The idea of making actors/actresses ineligible for Emmys  for the same
part for three years after a win is a good idea, but I'd suggest that
not apply until the second, possibly even the third win. A lot of
shows only last a year a two, especially if I like them.
Jimmy Kimmel has some outtakes from his Emmys comedy bit. Nothing
great, but I'd pass it along.
https://twitter.com/jimmykimmel/status/778225861073920000
And speaking of Billy Crystal, he was on Marc Maron's podcast. He told
the story about being bumped from the first SNL again (Maron noted he
seemed to be reluctant to tell the story again). I had never heard the
story told like this before, though. He said he originally was going
to do five minutes. Lorne told him to cut it to 2 minutes and he was
going to appear last, which meant he was going to get bumped. His
managers, Jack Rollins and Charles Joffe, told him to walk, so he did.
Crystal said he was signed to do four SNL appearances and then be the
first non-celebrity host.
http://www.wtfpod.com/podcast/episode-740-billy-crystal
Why not get bumped and come back on a later show?


On Mon, Sep 19, 2016 at 10:54 AM, PGage <pga...@gmail.com> wrote:
> I suppose letting the show pass without comment here would be in itself a
> profound comment, but I will make the obligatory post, for the hypothetical
> record.
>
> Even within the well known limitations of awards shows, the Emmys have been
> problematic for a long time. As our old Chief AB pointed out years ago,
> allowing shows and actors that have won repeatedly to compete against new
> shows is inherently asymmetrical (I think "The Godfather" is the best film
> ever made, but it would be unsatisfying if it were awarded the Oscar for
> Best Picture every year). And often the tastes of Emmy voters seem safe and
> overly mainstream, so that it is more like "The Help" is winning for Best
> Picture every year. They still have the first problem (I love Veep and JLD,
> but maybe, in a modification of AB's solution, at least they should have a
> rule that you have to wait like three years to win again for the same role
> or show); however they are getting better at the second problem, and the
> winners last night were pretty interesting;  e.g. - I am among those who
> think the award to Tatiana Maslany is both deserved and over due.
>
> (For a complete list of winners, see:
> http://www.latimes.com/entertainment/tv/la-et-st-emmys-2016-nominees-winners-list-20160714-snap-story.html)
>
> I did not like the OJ Mini-Series nearly as much as most people seem to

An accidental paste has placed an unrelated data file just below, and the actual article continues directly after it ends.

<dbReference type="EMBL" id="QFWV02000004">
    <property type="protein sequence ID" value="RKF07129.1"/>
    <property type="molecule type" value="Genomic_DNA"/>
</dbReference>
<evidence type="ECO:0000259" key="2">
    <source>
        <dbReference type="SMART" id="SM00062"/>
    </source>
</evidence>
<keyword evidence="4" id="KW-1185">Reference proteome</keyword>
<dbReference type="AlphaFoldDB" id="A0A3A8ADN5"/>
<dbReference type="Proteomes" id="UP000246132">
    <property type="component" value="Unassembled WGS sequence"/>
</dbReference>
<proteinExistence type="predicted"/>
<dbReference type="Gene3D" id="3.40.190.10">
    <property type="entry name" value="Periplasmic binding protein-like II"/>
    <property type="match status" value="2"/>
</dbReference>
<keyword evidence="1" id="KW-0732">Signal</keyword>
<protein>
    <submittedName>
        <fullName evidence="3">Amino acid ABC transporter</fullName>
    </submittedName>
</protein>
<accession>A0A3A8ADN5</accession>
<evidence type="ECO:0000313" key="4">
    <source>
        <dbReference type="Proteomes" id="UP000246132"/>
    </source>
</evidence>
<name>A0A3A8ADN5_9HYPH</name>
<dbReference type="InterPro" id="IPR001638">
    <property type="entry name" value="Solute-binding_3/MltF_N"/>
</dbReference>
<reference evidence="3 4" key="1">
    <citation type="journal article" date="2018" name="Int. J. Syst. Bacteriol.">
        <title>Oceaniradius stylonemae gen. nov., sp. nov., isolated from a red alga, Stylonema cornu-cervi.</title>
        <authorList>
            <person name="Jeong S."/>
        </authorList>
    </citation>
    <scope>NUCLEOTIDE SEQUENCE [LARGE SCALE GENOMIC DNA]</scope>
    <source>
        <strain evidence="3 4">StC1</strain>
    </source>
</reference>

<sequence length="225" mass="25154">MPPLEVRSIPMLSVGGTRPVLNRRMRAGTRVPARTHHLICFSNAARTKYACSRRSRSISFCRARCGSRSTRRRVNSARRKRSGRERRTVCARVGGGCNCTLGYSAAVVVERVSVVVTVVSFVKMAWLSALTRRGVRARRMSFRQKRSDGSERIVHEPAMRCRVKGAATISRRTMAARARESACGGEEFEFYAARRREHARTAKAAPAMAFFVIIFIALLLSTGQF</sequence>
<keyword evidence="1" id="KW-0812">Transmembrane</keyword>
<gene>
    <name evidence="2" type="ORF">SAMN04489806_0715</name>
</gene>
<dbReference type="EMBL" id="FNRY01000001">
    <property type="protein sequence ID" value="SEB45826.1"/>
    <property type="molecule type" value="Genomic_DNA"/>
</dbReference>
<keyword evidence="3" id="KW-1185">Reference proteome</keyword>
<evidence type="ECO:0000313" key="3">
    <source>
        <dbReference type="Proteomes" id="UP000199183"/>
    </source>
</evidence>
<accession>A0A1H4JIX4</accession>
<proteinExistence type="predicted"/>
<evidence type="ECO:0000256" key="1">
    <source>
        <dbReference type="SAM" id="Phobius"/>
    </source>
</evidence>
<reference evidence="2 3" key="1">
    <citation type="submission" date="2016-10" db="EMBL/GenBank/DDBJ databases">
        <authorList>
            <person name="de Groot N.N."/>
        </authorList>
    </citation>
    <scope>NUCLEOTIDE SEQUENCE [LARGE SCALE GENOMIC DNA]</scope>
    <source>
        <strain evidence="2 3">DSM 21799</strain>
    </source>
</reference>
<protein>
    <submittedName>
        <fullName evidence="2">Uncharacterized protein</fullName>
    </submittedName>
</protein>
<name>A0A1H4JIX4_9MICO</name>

> have, but at least they got the acting winners right (IMO) - especially
> Vance, who for my money owned and saved that show. However, Paulson's speech
> (and use of her Plus One) to try to rehabilitate Marcia Clark confirmed most
> of my suspicions about her performance and the show itself. OJ is most
> likely a double-murderer, and the trial made fools out of almost everyone
> who was touched by it, but any honest telling of that story has got to make
> the point that the central villains (in the trial) were the LAPD (and its
> incompetent crime scene technicians and corrupt detectives) and the County
> DA - especially Clark. Anyone who thinks there was more than enough evidence
> to convict OJ (and I am not at all sure this is true) has to also believe
> that the prosecutors bungled the job - and most of the key mistakes were
> Clark's. But Paulson did a good job portraying her, and I don't begrudge her
> the Emmy.
>
> The Emmy Show itself was actually not that bad. The opening used an approach
> which was fresh when Billy Crystal first did it, but by now is as cliched
> and trite as the old song and dance numbers they used to do. But given that,
> it was fine. Kimmel's jokes were sharp, but he consistently referred to "We"
> and "Us", which I think helps the stars in the audience feel less like they
> are being attacked by an outsider. Even though the show ended pretty much on
> time, it felt like there was space for the speeches to be somewhat heartfelt
> and spontaneous. I do not like the continuing award show trend of
> pre-recording the names of the nominees, and showing photographs of them,
> not live shots from the audience.
>
> I do wish my favorite show, "The Americans" and "Fargo" had gotten more
> love, but at least they were nominated.
>
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